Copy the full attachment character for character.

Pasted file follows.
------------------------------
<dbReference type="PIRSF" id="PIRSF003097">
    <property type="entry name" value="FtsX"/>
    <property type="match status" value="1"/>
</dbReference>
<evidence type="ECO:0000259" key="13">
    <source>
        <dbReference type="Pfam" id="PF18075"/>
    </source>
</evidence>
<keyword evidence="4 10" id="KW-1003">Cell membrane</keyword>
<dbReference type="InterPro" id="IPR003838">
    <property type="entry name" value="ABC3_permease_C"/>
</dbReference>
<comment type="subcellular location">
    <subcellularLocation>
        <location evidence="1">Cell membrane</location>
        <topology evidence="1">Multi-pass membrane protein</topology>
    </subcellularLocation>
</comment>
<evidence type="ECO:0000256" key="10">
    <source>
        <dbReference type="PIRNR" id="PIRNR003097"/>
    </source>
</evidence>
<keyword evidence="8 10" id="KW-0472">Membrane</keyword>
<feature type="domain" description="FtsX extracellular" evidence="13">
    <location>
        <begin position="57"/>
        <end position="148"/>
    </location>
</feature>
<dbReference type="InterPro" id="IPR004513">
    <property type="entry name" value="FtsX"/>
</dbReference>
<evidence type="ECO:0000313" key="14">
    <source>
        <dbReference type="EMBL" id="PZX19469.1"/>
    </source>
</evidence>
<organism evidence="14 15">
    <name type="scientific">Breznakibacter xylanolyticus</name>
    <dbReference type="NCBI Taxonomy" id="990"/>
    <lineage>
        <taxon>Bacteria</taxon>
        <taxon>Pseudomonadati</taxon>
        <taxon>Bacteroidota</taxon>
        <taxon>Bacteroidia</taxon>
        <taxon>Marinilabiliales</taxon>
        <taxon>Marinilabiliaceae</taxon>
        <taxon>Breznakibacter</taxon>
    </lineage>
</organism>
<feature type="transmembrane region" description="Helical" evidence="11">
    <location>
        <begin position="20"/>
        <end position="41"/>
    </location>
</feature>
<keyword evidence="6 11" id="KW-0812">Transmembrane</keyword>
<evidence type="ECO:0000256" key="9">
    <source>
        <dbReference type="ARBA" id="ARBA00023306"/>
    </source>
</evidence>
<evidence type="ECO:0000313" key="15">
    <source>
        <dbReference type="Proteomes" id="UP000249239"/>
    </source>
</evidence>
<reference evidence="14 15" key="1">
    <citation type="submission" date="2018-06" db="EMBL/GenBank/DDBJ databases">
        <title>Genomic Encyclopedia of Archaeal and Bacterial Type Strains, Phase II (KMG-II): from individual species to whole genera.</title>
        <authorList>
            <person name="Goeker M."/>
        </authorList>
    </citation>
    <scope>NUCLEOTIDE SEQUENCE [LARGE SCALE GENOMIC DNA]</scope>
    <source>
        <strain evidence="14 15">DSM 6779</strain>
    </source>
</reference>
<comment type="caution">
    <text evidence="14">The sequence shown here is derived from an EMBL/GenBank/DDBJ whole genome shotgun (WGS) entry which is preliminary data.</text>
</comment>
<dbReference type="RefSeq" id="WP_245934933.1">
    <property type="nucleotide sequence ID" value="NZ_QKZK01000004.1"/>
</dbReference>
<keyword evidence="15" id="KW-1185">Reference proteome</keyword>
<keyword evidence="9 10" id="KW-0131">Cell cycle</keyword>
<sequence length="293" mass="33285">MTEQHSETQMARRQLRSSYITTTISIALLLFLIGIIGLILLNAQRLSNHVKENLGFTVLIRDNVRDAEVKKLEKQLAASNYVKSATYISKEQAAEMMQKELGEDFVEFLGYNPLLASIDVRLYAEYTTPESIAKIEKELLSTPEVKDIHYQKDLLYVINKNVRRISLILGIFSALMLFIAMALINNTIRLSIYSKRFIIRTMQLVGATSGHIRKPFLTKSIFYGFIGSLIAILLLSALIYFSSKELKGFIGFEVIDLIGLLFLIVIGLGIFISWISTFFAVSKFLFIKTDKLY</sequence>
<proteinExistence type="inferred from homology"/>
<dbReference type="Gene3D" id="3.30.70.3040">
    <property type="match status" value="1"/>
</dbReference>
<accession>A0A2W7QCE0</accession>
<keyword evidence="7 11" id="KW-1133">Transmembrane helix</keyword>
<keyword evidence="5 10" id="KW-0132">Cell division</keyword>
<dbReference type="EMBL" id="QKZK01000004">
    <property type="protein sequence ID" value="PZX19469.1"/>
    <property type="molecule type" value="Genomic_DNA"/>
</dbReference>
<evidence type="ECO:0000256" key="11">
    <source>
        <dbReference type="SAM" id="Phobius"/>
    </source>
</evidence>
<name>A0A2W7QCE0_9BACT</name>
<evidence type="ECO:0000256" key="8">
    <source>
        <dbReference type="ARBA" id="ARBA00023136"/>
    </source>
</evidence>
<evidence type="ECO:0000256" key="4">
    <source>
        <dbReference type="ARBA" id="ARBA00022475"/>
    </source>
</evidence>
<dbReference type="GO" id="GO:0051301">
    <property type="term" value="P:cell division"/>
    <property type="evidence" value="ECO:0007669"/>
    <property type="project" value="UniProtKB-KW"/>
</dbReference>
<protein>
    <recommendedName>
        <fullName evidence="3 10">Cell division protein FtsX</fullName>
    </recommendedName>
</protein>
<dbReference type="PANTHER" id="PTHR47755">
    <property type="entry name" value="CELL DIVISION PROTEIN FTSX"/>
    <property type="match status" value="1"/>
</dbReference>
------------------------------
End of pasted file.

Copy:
<dbReference type="PIRSF" id="PIRSF003097">
    <property type="entry name" value="FtsX"/>
    <property type="match status" value="1"/>
</dbReference>
<evidence type="ECO:0000259" key="13">
    <source>
        <dbReference type="Pfam" id="PF18075"/>
    </source>
</evidence>
<keyword evidence="4 10" id="KW-1003">Cell membrane</keyword>
<dbReference type="InterPro" id="IPR003838">
    <property type="entry name" value="ABC3_permease_C"/>
</dbReference>
<comment type="subcellular location">
    <subcellularLocation>
        <location evidence="1">Cell membrane</location>
        <topology evidence="1">Multi-pass membrane protein</topology>
    </subcellularLocation>
</comment>
<evidence type="ECO:0000256" key="10">
    <source>
        <dbReference type="PIRNR" id="PIRNR003097"/>
    </source>
</evidence>
<keyword evidence="8 10" id="KW-0472">Membrane</keyword>
<feature type="domain" description="FtsX extracellular" evidence="13">
    <location>
        <begin position="57"/>
        <end position="148"/>
    </location>
</feature>
<dbReference type="InterPro" id="IPR004513">
    <property type="entry name" value="FtsX"/>
</dbReference>
<evidence type="ECO:0000313" key="14">
    <source>
        <dbReference type="EMBL" id="PZX19469.1"/>
    </source>
</evidence>
<organism evidence="14 15">
    <name type="scientific">Breznakibacter xylanolyticus</name>
    <dbReference type="NCBI Taxonomy" id="990"/>
    <lineage>
        <taxon>Bacteria</taxon>
        <taxon>Pseudomonadati</taxon>
        <taxon>Bacteroidota</taxon>
        <taxon>Bacteroidia</taxon>
        <taxon>Marinilabiliales</taxon>
        <taxon>Marinilabiliaceae</taxon>
        <taxon>Breznakibacter</taxon>
    </lineage>
</organism>
<feature type="transmembrane region" description="Helical" evidence="11">
    <location>
        <begin position="20"/>
        <end position="41"/>
    </location>
</feature>
<keyword evidence="6 11" id="KW-0812">Transmembrane</keyword>
<evidence type="ECO:0000256" key="9">
    <source>
        <dbReference type="ARBA" id="ARBA00023306"/>
    </source>
</evidence>
<evidence type="ECO:0000313" key="15">
    <source>
        <dbReference type="Proteomes" id="UP000249239"/>
    </source>
</evidence>
<reference evidence="14 15" key="1">
    <citation type="submission" date="2018-06" db="EMBL/GenBank/DDBJ databases">
        <title>Genomic Encyclopedia of Archaeal and Bacterial Type Strains, Phase II (KMG-II): from individual species to whole genera.</title>
        <authorList>
            <person name="Goeker M."/>
        </authorList>
    </citation>
    <scope>NUCLEOTIDE SEQUENCE [LARGE SCALE GENOMIC DNA]</scope>
    <source>
        <strain evidence="14 15">DSM 6779</strain>
    </source>
</reference>
<comment type="caution">
    <text evidence="14">The sequence shown here is derived from an EMBL/GenBank/DDBJ whole genome shotgun (WGS) entry which is preliminary data.</text>
</comment>
<dbReference type="RefSeq" id="WP_245934933.1">
    <property type="nucleotide sequence ID" value="NZ_QKZK01000004.1"/>
</dbReference>
<keyword evidence="15" id="KW-1185">Reference proteome</keyword>
<keyword evidence="9 10" id="KW-0131">Cell cycle</keyword>
<sequence length="293" mass="33285">MTEQHSETQMARRQLRSSYITTTISIALLLFLIGIIGLILLNAQRLSNHVKENLGFTVLIRDNVRDAEVKKLEKQLAASNYVKSATYISKEQAAEMMQKELGEDFVEFLGYNPLLASIDVRLYAEYTTPESIAKIEKELLSTPEVKDIHYQKDLLYVINKNVRRISLILGIFSALMLFIAMALINNTIRLSIYSKRFIIRTMQLVGATSGHIRKPFLTKSIFYGFIGSLIAILLLSALIYFSSKELKGFIGFEVIDLIGLLFLIVIGLGIFISWISTFFAVSKFLFIKTDKLY</sequence>
<proteinExistence type="inferred from homology"/>
<dbReference type="Gene3D" id="3.30.70.3040">
    <property type="match status" value="1"/>
</dbReference>
<accession>A0A2W7QCE0</accession>
<keyword evidence="7 11" id="KW-1133">Transmembrane helix</keyword>
<keyword evidence="5 10" id="KW-0132">Cell division</keyword>
<dbReference type="EMBL" id="QKZK01000004">
    <property type="protein sequence ID" value="PZX19469.1"/>
    <property type="molecule type" value="Genomic_DNA"/>
</dbReference>
<evidence type="ECO:0000256" key="11">
    <source>
        <dbReference type="SAM" id="Phobius"/>
    </source>
</evidence>
<name>A0A2W7QCE0_9BACT</name>
<evidence type="ECO:0000256" key="8">
    <source>
        <dbReference type="ARBA" id="ARBA00023136"/>
    </source>
</evidence>
<evidence type="ECO:0000256" key="4">
    <source>
        <dbReference type="ARBA" id="ARBA00022475"/>
    </source>
</evidence>
<dbReference type="GO" id="GO:0051301">
    <property type="term" value="P:cell division"/>
    <property type="evidence" value="ECO:0007669"/>
    <property type="project" value="UniProtKB-KW"/>
</dbReference>
<protein>
    <recommendedName>
        <fullName evidence="3 10">Cell division protein FtsX</fullName>
    </recommendedName>
</protein>
<dbReference type="PANTHER" id="PTHR47755">
    <property type="entry name" value="CELL DIVISION PROTEIN FTSX"/>
    <property type="match status" value="1"/>
</dbReference>